There was a post at "3 Quarks Daily" recently on Hume's account of promises. One thing that is worth noting, however, is that all of Part II of Book III of Hume's Treatises (he discusses promises in 3.2.5) is a treatise on the natural foundations of jurisprudence. This is quite clear, not only from the topics discussed, but also from the fact that Hume regularly uses terms and addresses topics that were standard in jurisprudence texts.
Thus when Hume talks about justice, what he means by 'justice' is respect for private property, or, from the other side, property rights (his major examples are restoring a loan and abstaining from taking someone else's property). From this perspective, it is not at all surprising that he insists that justice is an artificial virtue that depends on human convention and public interest (3.2.1); he then goes on to discuss how rules governing property develop and why we end up taking them to be a moral matter at all (3.2.2); after which follows an account of what the rules of property are (3.2.3); then we get the need for mutual exchange and commerce or the transference of property by consent (3.2.4); and the discussion of property follows immediately on that (3.2.5) before finishing up the discussion of justice with some confirming arguments (3.2.6) and going on to discuss allegiance to government (3.2.7-3.2.10), international law (3.2.11), and the foundation of marriage law (3.2.12). So what is Hume doing in the discussion of promises? Well, it occurs literally in the midst of a discussion of property, right after the section establishing the need to transfer property by consent. And how do we transfer property by consent? The answer to that question makes everything clear. By 'promise' Hume means 'contract'.
And everything Hume says in the section makes perfect sense in light of that fact. Contracts are not established by mere resolution or desire to perform a service, but by expressing that one wills to take on an obligation, which one uses the contract to create. Contracts do not express any one act of mind or single action, and one's sense that one should follow a contract is generally exhausted by one's sense that it is an obligation. There are two kinds of commerce affecting transfer of property by consent: disinterested, which is that among friends and family, and requiring no contract; and interested, in which, while not necessarily caring about you at all I exchange some good or service in order to get some good or service. To establish the latter and distinguish it from the former, we invent special forms of words to show that both parties seriously expect some benefit from the contract, and that each seriously intends to uphold the responsibility given to each in the contract, on pain of no longer being trusted in this kind of exchange if they fail. It takes very little experience with contracts to recognize just how useful they are, and thus they receive the sanction of society in general and the moral force that involves. And that is Hume's account of 'promises'. He is talking about contracts.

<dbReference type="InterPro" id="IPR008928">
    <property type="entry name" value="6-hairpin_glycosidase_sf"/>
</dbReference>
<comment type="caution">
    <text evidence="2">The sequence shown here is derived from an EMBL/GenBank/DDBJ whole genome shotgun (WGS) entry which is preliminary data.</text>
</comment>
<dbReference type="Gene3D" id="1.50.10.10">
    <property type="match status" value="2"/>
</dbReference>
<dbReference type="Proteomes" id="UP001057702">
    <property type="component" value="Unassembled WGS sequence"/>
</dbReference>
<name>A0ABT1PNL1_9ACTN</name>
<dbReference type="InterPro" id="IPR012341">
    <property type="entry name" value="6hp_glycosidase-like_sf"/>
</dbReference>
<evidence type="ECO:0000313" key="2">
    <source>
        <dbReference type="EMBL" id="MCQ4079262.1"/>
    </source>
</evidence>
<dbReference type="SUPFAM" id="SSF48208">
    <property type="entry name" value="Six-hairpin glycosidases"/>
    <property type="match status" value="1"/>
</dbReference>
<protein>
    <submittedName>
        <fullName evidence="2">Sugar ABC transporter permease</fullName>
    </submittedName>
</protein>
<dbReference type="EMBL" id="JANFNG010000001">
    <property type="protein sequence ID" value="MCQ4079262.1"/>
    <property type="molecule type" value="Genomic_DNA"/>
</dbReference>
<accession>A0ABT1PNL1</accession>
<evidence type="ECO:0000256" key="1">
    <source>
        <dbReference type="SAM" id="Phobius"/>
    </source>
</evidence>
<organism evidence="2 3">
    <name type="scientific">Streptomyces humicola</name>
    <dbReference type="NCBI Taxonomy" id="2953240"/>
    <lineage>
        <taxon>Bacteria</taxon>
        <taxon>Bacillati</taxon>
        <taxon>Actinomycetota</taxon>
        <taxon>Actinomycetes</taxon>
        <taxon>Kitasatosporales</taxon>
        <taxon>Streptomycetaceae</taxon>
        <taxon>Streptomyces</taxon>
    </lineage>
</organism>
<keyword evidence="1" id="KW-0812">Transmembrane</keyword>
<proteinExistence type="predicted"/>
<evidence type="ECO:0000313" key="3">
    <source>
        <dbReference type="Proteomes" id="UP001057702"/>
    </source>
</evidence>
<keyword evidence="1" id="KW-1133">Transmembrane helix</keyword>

The first six sections of Part II discuss what Hume calls 'the laws of nature' -- by which he means the most basic structures constituting human society -- which are three: "the stability of possession, of its transference by consent, and of the performance of promises" or, as we would put it, Property, Exchange (or Trade), and Contract. All three of these are in some sense more fundamental for Hume than the next big topic, Government, and do not presuppose it; all human societies have some basic principles of property, exchange, and contract, but Hume denies that all human societies have government. (He thinks, however, that government is so advantageous, and sometimes inevitable, that it will necessarily be common.) And he goes on to use his account of promises in order to attack one of the most prominent early modern accounts of the origin of government: the social contract theory.